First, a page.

The Fuzziest of Flowers

Describing plants can be quite a task for taxonomists. When a new species is discovered, the honor of naming it often goes to the discoverer. At the very least, they have some input. Some folks go for the more traditional rout and give the plant a descriptive name rooted in either Latin or Greek. Others decide to name the plant in honor of a botanist of the past or perhaps a loved one. Still others take a stranger approach in order to immortalize a famous celebrity. However, in doing so they risk taking something away from the species in question.

Instead of a descriptive name that clues you in on specific features of the plant, instead you hit an etymological dead end in which you are stuck with nothing more than a last name. This became quite apparent to University of Alabama botanist John Clark when it was time to name a newly discovered plant species from South America. 

Had things been slightly different, the recently discovered Kohleria hypertrichosa would have been named after Chewbacca. One look at the flowers of this species and you can understand why. The long tubular petals of this gesneriad are covered in dense, fuzzy hair. This is unlike any other plant known to science. The appearance of these odd fuzz balls may seem puzzling at first but considering where this plant was found growing, it quickly becomes apparent that these flowers are a marvelous adaptation in response to climate.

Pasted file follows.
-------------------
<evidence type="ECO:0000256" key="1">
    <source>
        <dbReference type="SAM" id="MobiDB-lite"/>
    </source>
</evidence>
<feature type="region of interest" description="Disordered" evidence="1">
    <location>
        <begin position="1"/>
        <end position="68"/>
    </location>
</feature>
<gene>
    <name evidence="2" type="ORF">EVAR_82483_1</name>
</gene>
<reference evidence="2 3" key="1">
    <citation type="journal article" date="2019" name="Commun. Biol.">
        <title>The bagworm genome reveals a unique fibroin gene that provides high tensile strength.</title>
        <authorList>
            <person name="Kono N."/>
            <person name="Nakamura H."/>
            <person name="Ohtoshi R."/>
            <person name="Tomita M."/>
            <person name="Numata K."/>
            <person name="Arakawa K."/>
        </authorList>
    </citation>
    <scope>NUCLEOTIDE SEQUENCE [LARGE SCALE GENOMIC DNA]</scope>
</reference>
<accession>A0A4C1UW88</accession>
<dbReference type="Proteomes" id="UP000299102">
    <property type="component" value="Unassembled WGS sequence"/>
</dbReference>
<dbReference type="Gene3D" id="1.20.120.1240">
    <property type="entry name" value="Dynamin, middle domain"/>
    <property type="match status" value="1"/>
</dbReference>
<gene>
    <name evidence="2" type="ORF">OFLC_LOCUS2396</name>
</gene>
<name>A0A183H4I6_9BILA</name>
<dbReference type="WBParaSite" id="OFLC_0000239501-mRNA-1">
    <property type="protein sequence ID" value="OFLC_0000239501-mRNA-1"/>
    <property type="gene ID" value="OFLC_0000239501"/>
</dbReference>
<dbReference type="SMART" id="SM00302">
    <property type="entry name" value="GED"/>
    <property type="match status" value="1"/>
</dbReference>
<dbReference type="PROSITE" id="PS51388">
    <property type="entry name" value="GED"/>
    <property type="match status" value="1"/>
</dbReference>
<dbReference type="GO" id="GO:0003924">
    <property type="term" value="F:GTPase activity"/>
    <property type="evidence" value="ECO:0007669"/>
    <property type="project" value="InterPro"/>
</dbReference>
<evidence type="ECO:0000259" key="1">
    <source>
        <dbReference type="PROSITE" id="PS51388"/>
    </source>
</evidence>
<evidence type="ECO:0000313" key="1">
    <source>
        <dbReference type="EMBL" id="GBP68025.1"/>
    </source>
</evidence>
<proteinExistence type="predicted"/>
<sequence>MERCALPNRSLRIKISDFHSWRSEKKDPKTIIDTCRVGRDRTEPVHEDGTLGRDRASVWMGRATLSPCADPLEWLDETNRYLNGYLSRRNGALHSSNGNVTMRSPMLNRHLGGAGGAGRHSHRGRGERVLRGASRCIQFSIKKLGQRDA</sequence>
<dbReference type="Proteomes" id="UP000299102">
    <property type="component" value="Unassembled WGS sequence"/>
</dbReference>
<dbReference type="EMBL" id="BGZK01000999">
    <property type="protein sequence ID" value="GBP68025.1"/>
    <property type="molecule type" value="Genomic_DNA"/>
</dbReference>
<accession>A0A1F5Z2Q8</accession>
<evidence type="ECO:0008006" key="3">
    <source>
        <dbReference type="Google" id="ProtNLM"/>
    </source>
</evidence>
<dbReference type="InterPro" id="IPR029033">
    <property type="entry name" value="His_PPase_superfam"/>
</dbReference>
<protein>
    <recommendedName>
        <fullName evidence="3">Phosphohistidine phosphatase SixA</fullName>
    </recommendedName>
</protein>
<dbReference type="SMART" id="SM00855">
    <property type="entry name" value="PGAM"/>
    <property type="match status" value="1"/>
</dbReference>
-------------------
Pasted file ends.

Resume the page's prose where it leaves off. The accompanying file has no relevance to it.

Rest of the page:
Kohleria hypertrichosa is only known to grow in a very narrow swath of mountainous cloud forest in the Ecuadorian Andes. At home between elevations of 3,600 and 6,600 feet above sea level, this wonderful gesneriad experiences some pretty low temperatures for a tropical region. It is likely that the thick layer of hairs keeps the flowers a bit warmer than the surrounding air, offering a welcoming microclimate for pollinators. This could potentially make them much more likely to be pollinated in a habitat where pollinators may be in short supply.